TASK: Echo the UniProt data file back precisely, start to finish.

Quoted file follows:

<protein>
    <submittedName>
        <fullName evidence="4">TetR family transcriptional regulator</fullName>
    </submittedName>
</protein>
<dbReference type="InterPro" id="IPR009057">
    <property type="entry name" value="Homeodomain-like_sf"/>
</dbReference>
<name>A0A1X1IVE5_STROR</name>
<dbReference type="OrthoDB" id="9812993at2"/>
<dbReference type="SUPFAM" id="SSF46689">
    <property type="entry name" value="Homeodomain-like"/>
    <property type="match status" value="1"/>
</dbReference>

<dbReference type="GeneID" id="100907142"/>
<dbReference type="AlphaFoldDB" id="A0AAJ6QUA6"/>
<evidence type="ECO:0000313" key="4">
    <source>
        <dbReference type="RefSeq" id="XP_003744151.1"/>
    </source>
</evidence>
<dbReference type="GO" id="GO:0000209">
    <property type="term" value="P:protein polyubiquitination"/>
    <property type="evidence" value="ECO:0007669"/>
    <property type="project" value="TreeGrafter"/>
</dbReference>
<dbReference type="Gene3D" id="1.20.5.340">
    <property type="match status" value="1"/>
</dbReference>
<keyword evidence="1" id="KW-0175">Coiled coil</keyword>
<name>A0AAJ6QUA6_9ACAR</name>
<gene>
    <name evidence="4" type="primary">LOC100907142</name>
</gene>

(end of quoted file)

<protein>
    <submittedName>
        <fullName evidence="4">TetR family transcriptional regulator</fullName>
    </submittedName>
</protein>
<dbReference type="InterPro" id="IPR009057">
    <property type="entry name" value="Homeodomain-like_sf"/>
</dbReference>
<name>A0A1X1IVE5_STROR</name>
<dbReference type="OrthoDB" id="9812993at2"/>
<dbReference type="SUPFAM" id="SSF46689">
    <property type="entry name" value="Homeodomain-like"/>
    <property type="match status" value="1"/>
</dbReference>

<dbReference type="GeneID" id="100907142"/>
<dbReference type="AlphaFoldDB" id="A0AAJ6QUA6"/>
<evidence type="ECO:0000313" key="4">
    <source>
        <dbReference type="RefSeq" id="XP_003744151.1"/>
    </source>
</evidence>
<dbReference type="GO" id="GO:0000209">
    <property type="term" value="P:protein polyubiquitination"/>
    <property type="evidence" value="ECO:0007669"/>
    <property type="project" value="TreeGrafter"/>
</dbReference>
<dbReference type="Gene3D" id="1.20.5.340">
    <property type="match status" value="1"/>
</dbReference>
<keyword evidence="1" id="KW-0175">Coiled coil</keyword>
<name>A0AAJ6QUA6_9ACAR</name>
<gene>
    <name evidence="4" type="primary">LOC100907142</name>
</gene>